I am not perfect, and I have gotten myself into this mess before. During my sophomore year of high school I became good friends with this one guy from my school (although it's not his real name, let's just call him George). I had talked to him a few times when I was in 8th grade, but never really all that much until I got into 10th grade. George had always seemed to be really nice, and he was super friendly. It was nice to have a guy friend to talk to, especially with him being a really good listener. It was also nice to be able to talk to a guy that I knew in real life that wasn't a jerk like most of the guys at my school. It was all good, until... I found out that he liked me as more then a friend, but I didn't like him in that way. Nor was I really ready for a relationship, as it was pretty soon after my break-up from my 2-year online "relationship" with Charlie. However, I for sure did not handle it the right way at all. A combination of feeling a bit flattered that a boy liked me, not wanting to hurt his feelings, and not wanting to lose a friend took over me, and I told him I liked him too, but I wasn't ready to date anyone because of what happened with Charlie. So he told me he'd be there when I was ready, and from there... the conversations got uncomfortable and uneasy for me.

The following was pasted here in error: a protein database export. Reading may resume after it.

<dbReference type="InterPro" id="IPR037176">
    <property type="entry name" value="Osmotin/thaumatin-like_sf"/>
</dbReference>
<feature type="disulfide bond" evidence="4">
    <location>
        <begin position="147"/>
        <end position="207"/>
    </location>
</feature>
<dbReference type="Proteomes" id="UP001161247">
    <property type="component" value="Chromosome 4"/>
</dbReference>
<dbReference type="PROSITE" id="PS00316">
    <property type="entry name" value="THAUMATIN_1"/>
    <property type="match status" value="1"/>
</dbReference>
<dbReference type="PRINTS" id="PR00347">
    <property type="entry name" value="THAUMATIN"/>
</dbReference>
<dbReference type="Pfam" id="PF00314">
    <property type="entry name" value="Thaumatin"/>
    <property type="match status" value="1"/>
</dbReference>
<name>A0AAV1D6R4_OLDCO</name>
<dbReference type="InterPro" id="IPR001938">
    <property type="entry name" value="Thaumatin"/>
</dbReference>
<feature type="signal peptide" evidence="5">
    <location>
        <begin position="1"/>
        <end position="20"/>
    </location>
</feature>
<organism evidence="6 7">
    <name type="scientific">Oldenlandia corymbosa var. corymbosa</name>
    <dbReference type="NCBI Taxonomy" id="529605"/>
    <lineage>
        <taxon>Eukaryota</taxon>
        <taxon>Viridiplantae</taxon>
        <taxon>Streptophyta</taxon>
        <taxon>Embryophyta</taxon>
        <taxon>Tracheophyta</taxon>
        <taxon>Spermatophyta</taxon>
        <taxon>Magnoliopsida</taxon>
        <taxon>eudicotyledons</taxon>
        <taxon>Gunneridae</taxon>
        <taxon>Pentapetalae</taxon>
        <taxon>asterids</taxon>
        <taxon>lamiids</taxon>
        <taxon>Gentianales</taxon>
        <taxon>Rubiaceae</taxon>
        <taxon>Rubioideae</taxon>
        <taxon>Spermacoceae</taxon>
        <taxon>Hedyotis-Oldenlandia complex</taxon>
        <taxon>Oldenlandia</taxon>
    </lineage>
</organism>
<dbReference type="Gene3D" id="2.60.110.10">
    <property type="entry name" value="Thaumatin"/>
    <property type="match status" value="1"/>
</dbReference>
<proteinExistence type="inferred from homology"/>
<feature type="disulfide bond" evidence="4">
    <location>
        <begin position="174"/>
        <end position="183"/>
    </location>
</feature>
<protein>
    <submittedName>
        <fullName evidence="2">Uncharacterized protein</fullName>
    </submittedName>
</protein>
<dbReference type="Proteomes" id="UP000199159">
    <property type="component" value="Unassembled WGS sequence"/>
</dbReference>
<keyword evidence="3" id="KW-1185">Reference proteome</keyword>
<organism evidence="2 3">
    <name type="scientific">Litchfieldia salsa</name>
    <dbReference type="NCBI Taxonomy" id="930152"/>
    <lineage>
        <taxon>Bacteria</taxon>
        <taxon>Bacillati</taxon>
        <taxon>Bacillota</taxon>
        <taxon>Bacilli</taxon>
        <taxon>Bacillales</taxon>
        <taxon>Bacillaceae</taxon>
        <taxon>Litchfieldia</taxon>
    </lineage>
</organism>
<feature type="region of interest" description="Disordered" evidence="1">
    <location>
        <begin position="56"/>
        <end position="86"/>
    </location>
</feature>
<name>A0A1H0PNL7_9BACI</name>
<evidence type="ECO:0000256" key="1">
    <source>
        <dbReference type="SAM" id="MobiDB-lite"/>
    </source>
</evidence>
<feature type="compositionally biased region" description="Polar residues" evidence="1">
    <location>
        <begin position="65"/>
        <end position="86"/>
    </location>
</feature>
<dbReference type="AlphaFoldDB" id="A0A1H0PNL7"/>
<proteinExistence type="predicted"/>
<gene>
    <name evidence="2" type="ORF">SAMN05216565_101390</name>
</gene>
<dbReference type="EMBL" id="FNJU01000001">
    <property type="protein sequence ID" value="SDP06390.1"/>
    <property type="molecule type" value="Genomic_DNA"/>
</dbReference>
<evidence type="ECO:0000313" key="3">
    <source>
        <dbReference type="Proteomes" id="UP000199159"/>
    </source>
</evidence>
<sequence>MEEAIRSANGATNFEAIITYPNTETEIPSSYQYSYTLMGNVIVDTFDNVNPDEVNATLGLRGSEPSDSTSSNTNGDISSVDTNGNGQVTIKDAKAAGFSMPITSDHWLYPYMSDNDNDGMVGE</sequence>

The fact that I didn't tell him straight up that I didn't like him in that way, and only liked him as a friend made him feel as if he had a chance, even though he didn't really have much of one. He started to get a little more flirty, and I went along with it most of the time because I didn't want to hurt his feelings. I tried to avoid the flirty conversations as much as possible by talking about school, teachers, or anything else, but it would always come back up. It got to the point where every time he would text me I would sigh, and sometimes not answer it and find an excuse later. And although all of our flirting was over the phone and through text, never at school or anywhere face to face, it got to the point where just being around him made me uncomfortable. He was a senior that year, and I couldn't wait for him to graduate so I wouldn't have to see him anymore, and that's when we began to lose contact. He wasn't a bad guy at all, but his flirting really bothered me and drove me away from him. Had I just told him that I only liked as a friend from the beginning, if he was as nice as he seemed to be, he may have laid off and accepted it, and maybe we would still be good friends. I really regret the fact that I didn't just tell him, as I could have saved myself the discomfort and regret, and him the time and effort.